The Pope’s central theme during his visit to the United States has been “climate change.”
These charts compare recent advances in the human condition with fluctuations in temperature and CO2. Further explanation is provided HERE.
Question: Where would you prioritize Climate Change in the following list of world, religious, Christian or Catholic problems?
- Christian persecution in the Middle East – hundreds slaughtered weekly
- Evaporating Biblical morality (homosexuality, porn, government corruption)
- Declining birthrates below replacement level western and industrialized nations
- Decline of family stability
- Worsening racial relations in the US
- Terrorism around the world
- Resurgence of Islamic intolerance and violence
- Instability and wars throughout the Middle East
- Rampant alcohol and drug abuse
- Violent organized drug gangs
- Muslim migration as a tool of conquest
- Disregard of just laws, national order, and stability
- Credit bubble, greed and consumption problem
- National and world debt
- The light-hearted selling of baby parts
- Disrespect for institution of marriage (gay marriage, divorce rate)
- Abortions (1.3 billion worldwide since 1980 – only a tiny fraction due to rape or incest)
Seriously, “climate change?” It has to do with NONE of the above.
Do you wonder, as I do, why a discredited “global warming” movement, whose name had to be reinvented to “climate change” to avoid embarrassment, is now declared to be the number one priority of the Catholic Church? I don’t have an answer. I can only speculate. Perhaps the Church believes the influence of humanity has a greater impact on earth’s climate than the sun. Perhaps it is the Church’s way of leveling the prosperity of nations. Perhaps the Church believes progress, productivity and prosperity are evil. Has the Church taken a “left tun” with this Pope? Has the Church forgotten that human productivity reduces poverty. Is he “anti-Capitalist?”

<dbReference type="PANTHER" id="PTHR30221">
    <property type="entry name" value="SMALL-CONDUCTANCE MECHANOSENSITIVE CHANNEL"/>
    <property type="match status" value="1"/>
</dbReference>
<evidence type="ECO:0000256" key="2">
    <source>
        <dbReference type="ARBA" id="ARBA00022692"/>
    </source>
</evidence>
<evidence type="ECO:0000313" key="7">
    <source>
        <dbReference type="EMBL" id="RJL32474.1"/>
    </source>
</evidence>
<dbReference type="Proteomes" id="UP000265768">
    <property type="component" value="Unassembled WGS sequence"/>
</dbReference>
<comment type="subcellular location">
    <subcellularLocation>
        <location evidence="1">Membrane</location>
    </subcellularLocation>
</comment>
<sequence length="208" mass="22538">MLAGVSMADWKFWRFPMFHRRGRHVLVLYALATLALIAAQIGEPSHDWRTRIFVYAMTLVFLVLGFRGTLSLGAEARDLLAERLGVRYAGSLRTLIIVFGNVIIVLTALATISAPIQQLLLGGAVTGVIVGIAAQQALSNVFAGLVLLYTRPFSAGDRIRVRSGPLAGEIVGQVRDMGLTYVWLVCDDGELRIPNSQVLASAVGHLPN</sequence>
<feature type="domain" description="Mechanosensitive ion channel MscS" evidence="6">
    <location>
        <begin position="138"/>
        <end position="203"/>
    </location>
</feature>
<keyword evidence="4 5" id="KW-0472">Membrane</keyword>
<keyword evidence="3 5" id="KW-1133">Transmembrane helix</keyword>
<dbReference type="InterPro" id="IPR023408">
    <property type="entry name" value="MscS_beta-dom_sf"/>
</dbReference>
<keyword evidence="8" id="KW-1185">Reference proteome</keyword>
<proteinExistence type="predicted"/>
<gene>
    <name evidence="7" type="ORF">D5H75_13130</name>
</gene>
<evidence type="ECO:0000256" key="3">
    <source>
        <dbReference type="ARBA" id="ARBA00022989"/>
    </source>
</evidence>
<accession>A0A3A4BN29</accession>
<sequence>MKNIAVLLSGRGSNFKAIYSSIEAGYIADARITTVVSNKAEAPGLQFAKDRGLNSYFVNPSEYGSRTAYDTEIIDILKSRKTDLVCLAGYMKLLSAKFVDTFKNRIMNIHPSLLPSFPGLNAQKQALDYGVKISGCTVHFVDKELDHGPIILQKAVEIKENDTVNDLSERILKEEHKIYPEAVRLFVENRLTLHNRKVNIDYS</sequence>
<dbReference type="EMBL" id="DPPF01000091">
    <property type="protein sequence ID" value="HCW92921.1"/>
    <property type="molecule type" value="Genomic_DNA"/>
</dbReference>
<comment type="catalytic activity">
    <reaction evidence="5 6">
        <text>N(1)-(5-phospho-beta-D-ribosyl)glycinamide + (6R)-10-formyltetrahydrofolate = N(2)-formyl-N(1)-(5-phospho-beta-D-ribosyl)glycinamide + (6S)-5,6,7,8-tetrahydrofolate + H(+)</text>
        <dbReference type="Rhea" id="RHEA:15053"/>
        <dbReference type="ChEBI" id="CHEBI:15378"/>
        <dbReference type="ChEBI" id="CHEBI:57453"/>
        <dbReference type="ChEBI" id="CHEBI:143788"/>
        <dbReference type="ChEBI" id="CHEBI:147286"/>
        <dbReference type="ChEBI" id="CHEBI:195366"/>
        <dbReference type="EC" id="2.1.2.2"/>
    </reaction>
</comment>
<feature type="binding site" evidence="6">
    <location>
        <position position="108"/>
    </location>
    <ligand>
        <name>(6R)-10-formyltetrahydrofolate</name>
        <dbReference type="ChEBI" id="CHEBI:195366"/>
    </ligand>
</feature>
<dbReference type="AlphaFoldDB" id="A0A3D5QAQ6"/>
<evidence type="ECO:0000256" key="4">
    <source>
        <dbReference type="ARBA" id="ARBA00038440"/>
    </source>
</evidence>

On this topic, Thomas Sowell has some valuable insights. I’ve copied them below from his website:
Pope Francis has created political controversy, both inside and outside the Catholic Church, by blaming capitalism for many of the problems of the poor. We can no doubt expect more of the same during his visit to the United States.
Pope Francis is part of a larger trend of the rise of the political left among Catholic intellectuals. He is, in a sense, the culmination of that trend.
There has long been a political left among Catholics, as among other Americans. Often they were part of the pragmatic left, as in the many old Irish-run, big city political machines that dispensed benefits to the poor in exchange for their votes, as somewhat romantically depicted in the movie classic, "The Last Hurrah."
But there has also been a more ideological left. Where the Communists had their official newspaper, "The Daily Worker," there was also "The Catholic Worker" published by Dorothy Day.
A landmark in the evolution of the ideological left among Catholics was a publication in the 1980s, by the National Conference of Catholic Bishops, titled "Pastoral Letter on Catholic Social Teaching and the U.S. Economy."
Although this publication was said to be based on Catholic teachings, one of its principal contributors, Archbishop Rembert Weakland, said: "I think we should be up front and say that really we took this from the Enlightenment era."